Palestinian militants agree to Gaza truce if Israel ends all military operations
Minutes after the announcement, two rockets explode in open fields near Sderot; in statement released after meeting summoned by Hamas, groups stipulate ceasefire on Israel's ending of blockade on Gaza.
The representatives of Palestinian militant groups in the Gaza Strip announced an agreement to hold their fire on Monday, following days of persistent rocket attacks on the western Negev, however a matter of minutes later, two rockets were fired in open fields near Sderot. No casualties or damage reported.
In their statement, the groups conditioned the ceasefire with what they called "the end of Israeli aggression," the end to the Gaza blockade, adding that the "resistance has a right to respond to any Israeli breach."
The statement, coming at the end of a meeting called by Hamas, added that the groups would preserve the ceasefire on their end, and that they expected Israel to do the same.
Earlier Monday, UN Secretary General Ban Ki-moon asked Palestinian militants to cease mortar attacks against Israel and for Israel to exercise maximum restraint when taking retaliatory measures.
Ban said he "strongly condemned" the indiscriminate rocket attacks toward Israeli territory by Palestinian militants.
"Both sides should do everything to avoid further escalation and must respect their obligations under international humanitarian law to ensure the protection of civilians at all times," he said.
Referring to the recent string of rocket attacks during a meeting with foreign envoys in the southern city of Ashkelon on Monday, Prime Minister Benjamin Netanyahu said that, while the smaller Gaza groups were executing the launches, Hamas was "encouraging the fire and coordinating it between the different organizations."
When asked by one of the ambassadors present how Israel intended to respond to Gaza fire, the premier said: "We have different options, but I'm not going to share them with you."
Speaking at the same conference, Home Front Defense Minister Avi Dichter said that Israel "can't continue to accept a situation where the military terror entity called Gaza continues to exist between Israel and Egypt."
"11,000 rockets have been fired in the last decade," Dichter said, adding: "This isn't a terror organization any more, it's a bona fide army. What other country in the world would continue to experience and contain such a threat to a fifth of its population?"
Referring to Palestinian President Mahmoud Abbas, the minister said that Abbas' "silence proves again that we're in a three-state reality. Israel is going to have to reshape its deterrence with Gaza in a move that would leave no doubt."
Also referring to conflicts along the Gaza border, President Shimon Peres told CNN that the world must cut off funding to Hamas as long as the group is targeting civilians in Israel, urging Qatar, who recently invested in the Coastal Enclave, to defund Hamas' government.
Palestinian militants fired some 10 rockets at Israel over the course of the day, bringing to approximately 115 the number launched since Saturday. An Iron Dome battery intercepted two rockets over the Negev town of Ofakim on Monday night.
On Sunday, Iron Dome missiles intercepted two Grad rockets heading for Ashkelon, while a Qassam exploded in a residential yard in the southern city of Netivot and another scored a direct hit on a factory in its industrial zone. Three people have been wounded in the attacks since Saturday, and 20 more have been treated for shock.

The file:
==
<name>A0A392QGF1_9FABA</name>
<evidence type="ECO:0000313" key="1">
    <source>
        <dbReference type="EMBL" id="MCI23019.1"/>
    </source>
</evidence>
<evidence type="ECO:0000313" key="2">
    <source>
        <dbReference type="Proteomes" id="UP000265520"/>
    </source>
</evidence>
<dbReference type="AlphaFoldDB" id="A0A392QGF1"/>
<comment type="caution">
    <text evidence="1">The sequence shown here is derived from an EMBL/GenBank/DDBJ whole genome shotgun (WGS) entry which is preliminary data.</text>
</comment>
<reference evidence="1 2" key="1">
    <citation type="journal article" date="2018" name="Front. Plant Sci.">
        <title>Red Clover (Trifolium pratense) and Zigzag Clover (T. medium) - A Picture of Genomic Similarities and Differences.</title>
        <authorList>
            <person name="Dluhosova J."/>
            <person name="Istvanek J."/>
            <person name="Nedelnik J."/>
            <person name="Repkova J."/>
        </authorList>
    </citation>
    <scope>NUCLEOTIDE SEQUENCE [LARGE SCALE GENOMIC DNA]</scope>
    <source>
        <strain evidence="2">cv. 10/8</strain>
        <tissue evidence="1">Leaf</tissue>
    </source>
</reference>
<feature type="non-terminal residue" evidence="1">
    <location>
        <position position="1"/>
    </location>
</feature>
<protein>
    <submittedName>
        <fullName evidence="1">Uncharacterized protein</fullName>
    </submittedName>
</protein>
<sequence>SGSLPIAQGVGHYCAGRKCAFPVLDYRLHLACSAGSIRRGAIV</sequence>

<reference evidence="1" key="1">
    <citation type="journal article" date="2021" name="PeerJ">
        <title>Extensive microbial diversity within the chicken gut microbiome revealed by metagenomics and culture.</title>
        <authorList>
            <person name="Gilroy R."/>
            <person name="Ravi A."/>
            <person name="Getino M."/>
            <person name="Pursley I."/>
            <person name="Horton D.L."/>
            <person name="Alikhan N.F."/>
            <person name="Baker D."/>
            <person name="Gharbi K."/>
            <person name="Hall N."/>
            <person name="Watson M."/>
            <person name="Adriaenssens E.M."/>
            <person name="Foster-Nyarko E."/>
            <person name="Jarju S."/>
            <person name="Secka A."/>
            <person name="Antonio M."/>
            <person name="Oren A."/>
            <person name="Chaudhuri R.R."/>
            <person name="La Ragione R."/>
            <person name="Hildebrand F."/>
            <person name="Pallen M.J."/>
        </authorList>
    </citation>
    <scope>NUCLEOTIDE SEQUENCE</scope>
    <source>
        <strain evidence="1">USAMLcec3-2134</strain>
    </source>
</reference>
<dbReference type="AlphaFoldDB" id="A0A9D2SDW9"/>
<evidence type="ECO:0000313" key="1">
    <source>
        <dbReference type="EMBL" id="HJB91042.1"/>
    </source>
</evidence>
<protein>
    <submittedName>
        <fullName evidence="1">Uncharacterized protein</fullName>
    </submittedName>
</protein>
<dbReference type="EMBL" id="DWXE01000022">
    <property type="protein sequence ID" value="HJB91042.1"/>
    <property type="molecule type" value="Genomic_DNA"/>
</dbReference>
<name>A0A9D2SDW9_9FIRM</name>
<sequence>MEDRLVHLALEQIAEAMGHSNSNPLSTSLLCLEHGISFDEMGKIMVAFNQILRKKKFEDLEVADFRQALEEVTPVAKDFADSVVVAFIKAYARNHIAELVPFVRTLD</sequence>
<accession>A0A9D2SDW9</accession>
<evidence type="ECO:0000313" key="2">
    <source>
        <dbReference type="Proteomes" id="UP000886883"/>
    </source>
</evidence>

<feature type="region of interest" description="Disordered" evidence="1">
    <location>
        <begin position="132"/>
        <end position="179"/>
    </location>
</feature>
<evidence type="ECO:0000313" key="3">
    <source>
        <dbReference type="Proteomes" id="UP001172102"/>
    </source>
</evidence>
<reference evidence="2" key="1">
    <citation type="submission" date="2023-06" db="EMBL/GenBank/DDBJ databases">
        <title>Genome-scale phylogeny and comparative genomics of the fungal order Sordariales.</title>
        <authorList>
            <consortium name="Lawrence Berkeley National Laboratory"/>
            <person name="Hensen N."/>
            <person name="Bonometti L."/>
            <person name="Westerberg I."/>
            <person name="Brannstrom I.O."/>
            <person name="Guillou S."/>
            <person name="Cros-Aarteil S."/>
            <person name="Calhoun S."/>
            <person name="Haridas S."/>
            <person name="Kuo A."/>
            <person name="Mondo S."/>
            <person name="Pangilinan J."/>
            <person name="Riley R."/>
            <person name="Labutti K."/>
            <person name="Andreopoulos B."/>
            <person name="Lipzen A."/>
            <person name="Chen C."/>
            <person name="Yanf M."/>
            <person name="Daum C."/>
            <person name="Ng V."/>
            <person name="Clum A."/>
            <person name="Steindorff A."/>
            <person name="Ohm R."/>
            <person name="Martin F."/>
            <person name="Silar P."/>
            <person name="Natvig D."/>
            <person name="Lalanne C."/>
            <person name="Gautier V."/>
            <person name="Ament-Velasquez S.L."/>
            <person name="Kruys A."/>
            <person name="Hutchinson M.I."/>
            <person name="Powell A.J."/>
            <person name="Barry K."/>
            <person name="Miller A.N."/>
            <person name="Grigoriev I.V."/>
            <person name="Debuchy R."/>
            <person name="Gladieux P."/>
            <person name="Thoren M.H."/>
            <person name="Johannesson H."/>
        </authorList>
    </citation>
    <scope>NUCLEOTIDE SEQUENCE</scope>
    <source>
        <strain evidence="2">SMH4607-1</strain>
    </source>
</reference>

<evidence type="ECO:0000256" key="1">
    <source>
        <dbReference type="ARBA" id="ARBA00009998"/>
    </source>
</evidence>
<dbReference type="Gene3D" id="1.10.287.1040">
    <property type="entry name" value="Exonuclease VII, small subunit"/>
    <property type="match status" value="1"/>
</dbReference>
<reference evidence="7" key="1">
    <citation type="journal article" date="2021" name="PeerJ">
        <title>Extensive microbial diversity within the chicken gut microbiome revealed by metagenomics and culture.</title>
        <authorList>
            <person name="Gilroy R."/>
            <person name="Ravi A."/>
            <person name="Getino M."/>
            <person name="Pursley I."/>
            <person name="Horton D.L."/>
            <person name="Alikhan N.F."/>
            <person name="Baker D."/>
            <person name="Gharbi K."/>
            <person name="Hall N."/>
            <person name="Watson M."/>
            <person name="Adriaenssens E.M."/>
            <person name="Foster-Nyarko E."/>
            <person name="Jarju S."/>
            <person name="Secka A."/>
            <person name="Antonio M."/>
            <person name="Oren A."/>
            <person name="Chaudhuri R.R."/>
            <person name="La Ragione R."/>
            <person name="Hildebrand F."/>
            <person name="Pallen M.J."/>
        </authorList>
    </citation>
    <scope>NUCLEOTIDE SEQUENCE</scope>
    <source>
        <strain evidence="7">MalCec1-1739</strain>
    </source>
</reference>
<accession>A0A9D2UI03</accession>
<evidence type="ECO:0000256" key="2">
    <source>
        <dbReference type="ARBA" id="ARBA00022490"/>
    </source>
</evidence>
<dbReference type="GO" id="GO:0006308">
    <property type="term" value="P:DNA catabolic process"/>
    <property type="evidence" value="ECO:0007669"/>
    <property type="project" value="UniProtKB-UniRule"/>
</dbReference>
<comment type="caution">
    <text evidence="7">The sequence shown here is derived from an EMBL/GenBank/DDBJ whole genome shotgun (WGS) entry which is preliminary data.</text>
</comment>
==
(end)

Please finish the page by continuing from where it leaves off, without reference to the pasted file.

The Iron Dome intercepted two more rockets during the latest escalation, one aimed at Be'er Sheva on Sunday, and one fired toward the Ashdod area the previous day.
The morning attacks brought an end to the brief overnight lull, as Egyptian intelligence officials tried to mediate a cease-fire between the two sides. The Israel Defense Forces have responded to the rocket fire with nine strikes on the Gaza Strip, killing at least five Palestinians and wounding dozens more.
The rocket barrage that began on Saturday followed an earlier anti-tank missile attack on an IDF jeep near the border with Gaza, which wounded four soldiers. The IDF responded to the jeep attack with shelling on the Gaza Strip, killing four Palestinians and wounding 36.
Speaking earlier Monday, Netanyahu said that Israel would not accept the ongoing rocket fire from the Gaza Strip, telling a group of foreign reporters: "The world needs to understand that Israel has the right and duty to defend its citizens."
"We will act to stop the rocket fire," Netanyahu told a press conference, as the recent escalation of cross-border violence surged into a third day. "If an alarm is sounded, people in southern Israel- one million people - have 15 seconds to find shelter. I don't know if any of your governments will accept this reality. I cannot accept this."
Vice Prime Minister Moshe Ya'alon warned Monday that Israel would toughen its response to the rocket fire, reiterating remarks made by Netanyahu and Defense Minister Ehud Barak over the last few days.
Israel has "a full box of tools ... that we have not yet used," Ya'alon told Army Radio. "We will need to toughen our response until Hamas says 'enough' and ends the fire."
Ya'alon admitted there was no "bang and we're done" solution and declined to say if Israel would return to a former policy of targeted killings of Gaza leaders.
"I am not calling for any one thing specifically," he said.
The European Union on Monday urged Israel and Palestinian militants in the Gaza Strip to halt their fire.